Green Guide

River otters return to Spring Mill State Park

Posted January 6

— When wildlife naturalist Wyatt Williams first was told there were otters at Spring Mill State Park, he didn't believe it.

"When I was in the process of applying for this position, I came for an on-site visit about a year ago, and the property manager, Mark Young, proudly proclaimed there were otters here," Williams said. "Otters are, in my mind at the time ... kind of mythical. It's like you'll always meet people that say they have a mountain lion in the woods, but statistically, they don't."

Since a year ago, Williams has seen five otters at the restored lake at Spring Mill in Mitchell.

"It's just amazing. It's really exciting," he said.

It's amazing because a little more than 20 years ago, there weren't any river otters in Indiana.

"They were here historically, and the reason they're gone is because of over-trapping to sort of feed the European market," Williams said. "They have waterproof fur, so they were being used to make waterproof gloves and hats."

A study conducted sometime around 1942 determined Indiana's population of otters had been wiped out, he said.

Then, in 1995, the Department of Natural Resources launched a reintroduction program to bring otters back to Indiana, and the first 25 otters in Indiana were transported from Louisiana to Muscatatuck National Wildlife Refuge, according to www.in.gov/dnr. In total, 303 river otters were released in Indiana between 1995 and 1999.

In 2005, river otters were removed from Indiana's endangered species list. Now, river otters have been seen in 87 percent of Indiana counties, the website states.

"The more species you have, the more biodiversity you have, and the more biodiversity you have, the healthier your park is," Williams said. "In addition, Spring Mill is always trying to manage for what we call pre-settlement conditions, like what it was like before the Europeans came over and settled here, and otters were here then. So we want them here again."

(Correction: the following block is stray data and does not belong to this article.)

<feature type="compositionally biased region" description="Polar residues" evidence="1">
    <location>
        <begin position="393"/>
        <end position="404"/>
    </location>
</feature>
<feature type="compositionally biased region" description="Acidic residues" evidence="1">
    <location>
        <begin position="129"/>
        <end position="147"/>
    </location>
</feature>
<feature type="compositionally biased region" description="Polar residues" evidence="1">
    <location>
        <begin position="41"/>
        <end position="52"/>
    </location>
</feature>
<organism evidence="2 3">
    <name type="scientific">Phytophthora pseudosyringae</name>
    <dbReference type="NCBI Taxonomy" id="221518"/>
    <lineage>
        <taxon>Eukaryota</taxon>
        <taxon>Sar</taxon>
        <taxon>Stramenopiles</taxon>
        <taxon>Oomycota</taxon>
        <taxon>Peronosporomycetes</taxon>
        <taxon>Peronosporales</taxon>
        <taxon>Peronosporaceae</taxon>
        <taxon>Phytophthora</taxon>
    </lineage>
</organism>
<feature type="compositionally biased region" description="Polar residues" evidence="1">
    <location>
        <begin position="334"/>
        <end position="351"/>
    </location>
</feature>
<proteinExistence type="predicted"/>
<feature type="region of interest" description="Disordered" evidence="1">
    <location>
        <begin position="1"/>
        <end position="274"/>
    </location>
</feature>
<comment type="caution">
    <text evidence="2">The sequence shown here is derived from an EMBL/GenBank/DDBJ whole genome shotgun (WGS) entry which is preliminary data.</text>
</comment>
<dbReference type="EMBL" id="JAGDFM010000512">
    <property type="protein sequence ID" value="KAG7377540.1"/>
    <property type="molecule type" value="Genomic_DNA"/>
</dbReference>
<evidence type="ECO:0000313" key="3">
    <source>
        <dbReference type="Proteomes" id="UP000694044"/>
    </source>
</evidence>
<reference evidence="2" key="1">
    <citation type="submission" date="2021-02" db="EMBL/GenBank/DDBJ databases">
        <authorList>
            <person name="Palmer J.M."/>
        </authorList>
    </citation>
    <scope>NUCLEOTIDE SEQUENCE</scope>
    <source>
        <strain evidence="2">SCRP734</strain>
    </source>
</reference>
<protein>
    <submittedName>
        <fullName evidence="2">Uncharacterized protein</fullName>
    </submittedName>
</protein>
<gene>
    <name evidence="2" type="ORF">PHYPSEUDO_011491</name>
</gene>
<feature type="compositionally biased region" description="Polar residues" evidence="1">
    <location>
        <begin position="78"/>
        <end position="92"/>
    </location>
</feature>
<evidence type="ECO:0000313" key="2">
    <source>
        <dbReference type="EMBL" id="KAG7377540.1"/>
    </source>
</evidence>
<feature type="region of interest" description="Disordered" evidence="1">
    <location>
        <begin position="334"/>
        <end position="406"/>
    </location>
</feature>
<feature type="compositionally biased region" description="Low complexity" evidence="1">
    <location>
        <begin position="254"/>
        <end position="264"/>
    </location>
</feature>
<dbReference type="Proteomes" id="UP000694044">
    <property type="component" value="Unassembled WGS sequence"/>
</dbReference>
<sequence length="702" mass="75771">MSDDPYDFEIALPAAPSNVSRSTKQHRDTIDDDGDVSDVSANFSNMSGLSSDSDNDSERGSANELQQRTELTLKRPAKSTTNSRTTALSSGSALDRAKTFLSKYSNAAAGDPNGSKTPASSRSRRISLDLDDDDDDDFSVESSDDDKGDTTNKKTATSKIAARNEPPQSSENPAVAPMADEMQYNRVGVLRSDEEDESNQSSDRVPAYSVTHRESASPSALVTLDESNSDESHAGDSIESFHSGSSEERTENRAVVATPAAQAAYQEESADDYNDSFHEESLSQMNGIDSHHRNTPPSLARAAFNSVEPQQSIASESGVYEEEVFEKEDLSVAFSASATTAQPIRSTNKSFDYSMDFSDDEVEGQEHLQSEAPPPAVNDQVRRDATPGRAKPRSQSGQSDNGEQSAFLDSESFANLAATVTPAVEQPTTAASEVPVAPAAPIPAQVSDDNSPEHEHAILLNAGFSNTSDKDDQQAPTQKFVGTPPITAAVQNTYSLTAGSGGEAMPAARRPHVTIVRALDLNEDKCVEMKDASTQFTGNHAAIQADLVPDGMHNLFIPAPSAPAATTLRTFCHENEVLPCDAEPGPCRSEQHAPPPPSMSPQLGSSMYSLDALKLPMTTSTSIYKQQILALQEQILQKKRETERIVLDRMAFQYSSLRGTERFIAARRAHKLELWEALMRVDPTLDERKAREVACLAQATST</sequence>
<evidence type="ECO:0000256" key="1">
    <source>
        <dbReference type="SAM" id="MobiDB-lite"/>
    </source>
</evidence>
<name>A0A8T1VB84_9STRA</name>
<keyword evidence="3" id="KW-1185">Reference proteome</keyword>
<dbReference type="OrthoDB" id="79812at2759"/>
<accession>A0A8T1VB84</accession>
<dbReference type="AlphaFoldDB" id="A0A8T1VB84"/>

Another reason the park wants to have otters, Williams said, is because it attracts more people to the park and creates good wildlife viewing for visitors.

"I took a video, not a big one, maybe about 30 seconds long, and I posted it to Facebook," Williams said. "Thirty-two thousand people have watched it, and a bunch of people have shared it."

He said it's fairly common to see the otters out and about at Spring Mill, but they're most active around dawn and dusk.

"Some people see them more often than others. Everyone who works here has definitely seen them," Williams said. "I can't guarantee that if you come out to Spring Mill that you'll see them, but they're common."

Williams added, however, that not everyone is happy that otters have returned.

"Once they're here, they don't take a lot of work to keep around. They actually border on becoming a nuisance. It's the same as beavers, and that's why we have opened a trapping season on them.

"Otters have a reputation for eating a lot of fish, so they often eat all the fish we just bought and stocked in the lake."

Williams has also heard from people who visit the park to fish that they're unhappy that otters are returning.

"It's never black and white. It is a gray area, and it needs to be explored," he said. "It's tricky. We will manage them as best as we know how to, but we're happy they're here."

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Source: The (Bloomington) Herald-Times, http://bit.ly/2hTD0To

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